Early in the 20th century Mosman became the site for Sydney’s most famous park, Taronga Zoo. Well known for its inhabitants the site also captured the beauty and serenity of the foreshores still pristine today.

Well I am not going to advance the cause of Mosman’s history any further. As you can see these main features paint a picture of a suburb rich with historical material.

I certainly spent time researching Mosman as my vision for Mosman Faces at this stage was to tell Mosman’s story documentary style. A narrator would link the ‘Faces’, our image collection would be showcased and a little music to enhance.

As fantastic as I thought my idea was the end result was a different story but at this early research stage it was still necessary to have the background to Mosman’s story.

These key features I described would provide the framework for each chapter in Mosman’s story and these chapters would come alive with our storytellers, our Mosman Faces, whatever way they were presented!


We did know the Faces would be online and on film, that was a certainty. Their knowledge would be freely available and would provide a significant public benefit for the Mosman community and beyond, that was a certainty too!

In selecting the interviewees, as I mentioned earlier, I chose people who have an intimate knowledge of a time and place in Mosman. It was time to match the ‘Face’ with a place in Mosman’s ongoing history.

I chose the following ‘Faces’.

Gavin Souter, a journalist, historian and author of Mosman: a history and classed as a guru on Mosman’s history.

Colleen Godsell who led the charge and succeeded in her fundraising campaign to save ‘The Barn’, the building I mentioned earlier from Mosman’s whaling station days.

Paul Delprat, a local Mosman artist was able to extol the virtues of Mosman from his great grandfather’s days at the Balmoral artists’ camps to his more recent reminiscences of Mosman’s art world.

To talk about his time on Mosman Council and also the very first Mosman Council I chose Barry O’Keefe who served Mosman for a record ten terms as Mayor and even shed blood for Mosman’s bushland.

And then I chose several people who represented clubs, clubs that are still very much active in the community, having been established in the early 1900s.

Judy Gibson was chosen to talk about her long association with the zoo and Councillor Dom Lopez whose family established a fruit shop way back in 1935 was chosen for his passion for Mosman and his knowledge of retail development in Mosman.

A late addition was Marlene Reid who lived and worked in a boatshed for over 40 years at The Spit, in her eyes the most beautiful entrance to Mosman but often overlooked and neglected by the rest of Mosman.

Matching the ‘Face’ was done, sounds so simple now but it took time as it was important that they were not camera shy, that they (and we) felt they had a story to tell and they believed in their story and even better if they believed in it with passion!

They all responded with enthusiasm to the Mosman Faces project so what followed was pre interview meetings, sometimes in person or sometimes by phone, as I researched their story and formulated questions that would bring that story to life on screen and online !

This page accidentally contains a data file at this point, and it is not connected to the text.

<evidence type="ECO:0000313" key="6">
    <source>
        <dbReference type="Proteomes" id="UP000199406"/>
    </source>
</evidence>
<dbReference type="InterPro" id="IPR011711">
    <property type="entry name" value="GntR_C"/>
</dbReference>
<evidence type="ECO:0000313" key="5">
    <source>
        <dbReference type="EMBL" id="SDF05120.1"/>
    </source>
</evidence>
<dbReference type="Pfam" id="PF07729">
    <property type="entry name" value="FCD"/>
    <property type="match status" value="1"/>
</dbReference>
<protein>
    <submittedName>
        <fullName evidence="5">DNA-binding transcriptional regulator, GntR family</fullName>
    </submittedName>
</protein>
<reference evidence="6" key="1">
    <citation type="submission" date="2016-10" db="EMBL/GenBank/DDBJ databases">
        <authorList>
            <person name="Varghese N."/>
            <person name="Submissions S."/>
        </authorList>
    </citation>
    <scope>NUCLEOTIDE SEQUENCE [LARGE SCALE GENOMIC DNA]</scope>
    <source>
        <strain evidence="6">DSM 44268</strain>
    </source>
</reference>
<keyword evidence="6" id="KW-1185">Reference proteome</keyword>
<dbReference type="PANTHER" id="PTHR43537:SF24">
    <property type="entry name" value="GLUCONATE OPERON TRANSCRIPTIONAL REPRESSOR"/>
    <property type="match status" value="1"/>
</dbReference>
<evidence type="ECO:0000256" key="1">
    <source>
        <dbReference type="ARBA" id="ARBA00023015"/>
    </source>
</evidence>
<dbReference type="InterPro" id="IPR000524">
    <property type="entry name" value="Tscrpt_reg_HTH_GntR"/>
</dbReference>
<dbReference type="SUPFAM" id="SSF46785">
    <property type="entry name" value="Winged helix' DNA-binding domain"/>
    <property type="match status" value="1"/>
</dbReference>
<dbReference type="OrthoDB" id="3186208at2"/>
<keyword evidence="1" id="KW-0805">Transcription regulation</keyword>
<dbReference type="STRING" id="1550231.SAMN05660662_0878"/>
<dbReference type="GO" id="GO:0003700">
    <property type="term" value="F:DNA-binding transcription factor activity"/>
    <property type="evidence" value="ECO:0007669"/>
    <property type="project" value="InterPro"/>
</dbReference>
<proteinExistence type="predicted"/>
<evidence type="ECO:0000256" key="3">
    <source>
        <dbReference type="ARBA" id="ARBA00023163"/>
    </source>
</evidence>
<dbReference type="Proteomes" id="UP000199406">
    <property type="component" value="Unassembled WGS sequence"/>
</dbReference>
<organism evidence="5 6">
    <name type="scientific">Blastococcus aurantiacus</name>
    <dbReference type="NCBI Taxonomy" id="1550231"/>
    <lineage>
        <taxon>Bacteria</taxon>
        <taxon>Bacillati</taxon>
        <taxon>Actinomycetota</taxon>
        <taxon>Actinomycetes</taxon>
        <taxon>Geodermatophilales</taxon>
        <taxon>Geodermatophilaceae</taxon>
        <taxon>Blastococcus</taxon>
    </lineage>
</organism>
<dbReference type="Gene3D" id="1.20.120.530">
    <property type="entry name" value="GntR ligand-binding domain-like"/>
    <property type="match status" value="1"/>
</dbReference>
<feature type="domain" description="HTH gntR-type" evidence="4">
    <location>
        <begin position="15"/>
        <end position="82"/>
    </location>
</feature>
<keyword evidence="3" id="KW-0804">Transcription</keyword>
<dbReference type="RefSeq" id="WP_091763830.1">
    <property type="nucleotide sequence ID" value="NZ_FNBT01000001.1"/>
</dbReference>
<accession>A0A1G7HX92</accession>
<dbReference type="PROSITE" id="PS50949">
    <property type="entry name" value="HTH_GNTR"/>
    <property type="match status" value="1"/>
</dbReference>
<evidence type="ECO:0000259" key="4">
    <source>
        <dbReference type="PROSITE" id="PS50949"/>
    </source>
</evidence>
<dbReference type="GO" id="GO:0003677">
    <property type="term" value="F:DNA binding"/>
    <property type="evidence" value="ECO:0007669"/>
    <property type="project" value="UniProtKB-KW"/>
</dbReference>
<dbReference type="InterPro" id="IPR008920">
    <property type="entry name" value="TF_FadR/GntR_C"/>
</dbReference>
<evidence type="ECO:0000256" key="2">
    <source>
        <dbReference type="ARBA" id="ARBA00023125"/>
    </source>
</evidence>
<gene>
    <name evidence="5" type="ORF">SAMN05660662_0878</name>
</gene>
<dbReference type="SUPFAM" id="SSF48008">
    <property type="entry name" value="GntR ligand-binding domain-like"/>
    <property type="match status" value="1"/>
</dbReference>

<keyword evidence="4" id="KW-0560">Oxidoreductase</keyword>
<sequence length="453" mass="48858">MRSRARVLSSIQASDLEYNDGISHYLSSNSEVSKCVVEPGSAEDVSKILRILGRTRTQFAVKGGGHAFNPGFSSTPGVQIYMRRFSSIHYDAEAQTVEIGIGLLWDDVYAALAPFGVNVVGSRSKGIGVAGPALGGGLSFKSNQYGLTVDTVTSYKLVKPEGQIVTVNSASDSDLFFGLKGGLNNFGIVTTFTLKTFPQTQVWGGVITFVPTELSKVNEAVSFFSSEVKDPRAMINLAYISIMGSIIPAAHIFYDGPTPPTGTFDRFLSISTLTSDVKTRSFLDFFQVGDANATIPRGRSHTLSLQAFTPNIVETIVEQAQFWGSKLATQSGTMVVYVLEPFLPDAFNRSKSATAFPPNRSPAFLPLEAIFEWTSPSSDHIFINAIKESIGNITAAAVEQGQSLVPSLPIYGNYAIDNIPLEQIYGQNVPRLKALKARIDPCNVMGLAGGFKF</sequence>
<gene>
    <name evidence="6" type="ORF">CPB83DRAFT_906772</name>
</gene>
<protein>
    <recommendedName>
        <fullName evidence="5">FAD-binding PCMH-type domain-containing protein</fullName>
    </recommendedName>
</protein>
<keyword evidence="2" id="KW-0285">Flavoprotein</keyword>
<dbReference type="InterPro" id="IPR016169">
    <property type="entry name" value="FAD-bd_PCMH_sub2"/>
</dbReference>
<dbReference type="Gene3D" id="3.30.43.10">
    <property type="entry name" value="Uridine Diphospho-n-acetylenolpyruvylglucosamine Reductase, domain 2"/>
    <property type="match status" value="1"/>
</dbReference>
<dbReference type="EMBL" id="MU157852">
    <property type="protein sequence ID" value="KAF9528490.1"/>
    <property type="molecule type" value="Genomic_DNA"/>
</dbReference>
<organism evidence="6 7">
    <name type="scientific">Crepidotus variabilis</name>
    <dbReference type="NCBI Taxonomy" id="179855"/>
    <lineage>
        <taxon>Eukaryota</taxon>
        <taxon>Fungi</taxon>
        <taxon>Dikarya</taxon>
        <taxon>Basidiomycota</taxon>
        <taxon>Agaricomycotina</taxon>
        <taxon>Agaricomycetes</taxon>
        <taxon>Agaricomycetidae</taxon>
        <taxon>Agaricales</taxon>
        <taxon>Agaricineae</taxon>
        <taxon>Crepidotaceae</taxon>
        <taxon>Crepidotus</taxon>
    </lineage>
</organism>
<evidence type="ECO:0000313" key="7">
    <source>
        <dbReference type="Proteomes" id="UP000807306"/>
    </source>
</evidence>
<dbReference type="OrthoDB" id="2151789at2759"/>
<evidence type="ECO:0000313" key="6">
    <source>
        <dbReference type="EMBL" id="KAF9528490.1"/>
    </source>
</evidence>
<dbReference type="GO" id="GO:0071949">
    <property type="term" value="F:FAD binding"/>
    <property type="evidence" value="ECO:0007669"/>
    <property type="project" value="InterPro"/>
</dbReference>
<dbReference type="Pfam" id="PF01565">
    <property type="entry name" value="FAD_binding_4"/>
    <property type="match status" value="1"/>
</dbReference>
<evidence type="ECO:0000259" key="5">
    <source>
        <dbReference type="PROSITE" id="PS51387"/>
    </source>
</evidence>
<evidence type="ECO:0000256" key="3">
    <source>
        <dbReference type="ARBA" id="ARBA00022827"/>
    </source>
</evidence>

Next challenge was what images were there in the Local Studies collection to add to Mosman’s story, as after all what’s a story without pictures?

Mosman Library’s Local Studies image collection consists of well over 2000 images that are catalogued including photographs, artworks and maps from 1789 to the present day and there are just as many that are not catalogued.

Unfortunately all these images are not yet in one big digital management system although recently we have installed Cumulus to manage all Mosman Council’s images including Local Studies images so the job of selecting images for Mosman Faces will get easier in years to come. But for me it was anything but!

Our images are basically in three places, on our website, hard copy and digitized on Cumulus.

Some of the interviewees also had their private collections of photographs and memorabilia that were made available to the project and ultimately included in the Local Studies resources, thus enhancing the project and the collection.


Meetings, emails, phone calls with Damon, the filmmaker, websites perused for ideas of presentation, dates, times and venues organized, we were ready to roll.

The original plan was to film ‘on location’, two interviews a day allowing two hours for each interview. After the first interview at Paul Delprat’s home where there were delays with setting up equipment and, despite a sumptuous morning tea, we knew with our tight time frame and the possibilities of things going wrong the relative calm of our Library meeting rooms was more desirable.

Five days were allocated for the interviews over a two-week period.

Our crew worked well, besides me as interviewer, there was Damon who was filming live and taking stills and Donna who was taking extra stills, taking notes and prompting me for any questions I may have missed.

With Damon and Donna bringing the ‘Faces’ to life through film, my task was to get the words flowing and bring to life the stories that would end up on film and online for all to share.

Looking back the interviewing was the simplest task,. All were keen to tell their stories, no one held back. No short sharp answers from our ‘Faces’, their stories were colourful, entertaining, informative and never dull.

As the interviews drew to a close I realised we had a lot of material to work with. I was also beginning to realise these ‘Faces’ didn’t need a narrator, they were telling their stories and their stories were Mosman’s story.

After discussions with Donna and Damon the documentary style was ditched, my academy award aspirations dashed but the show must go on!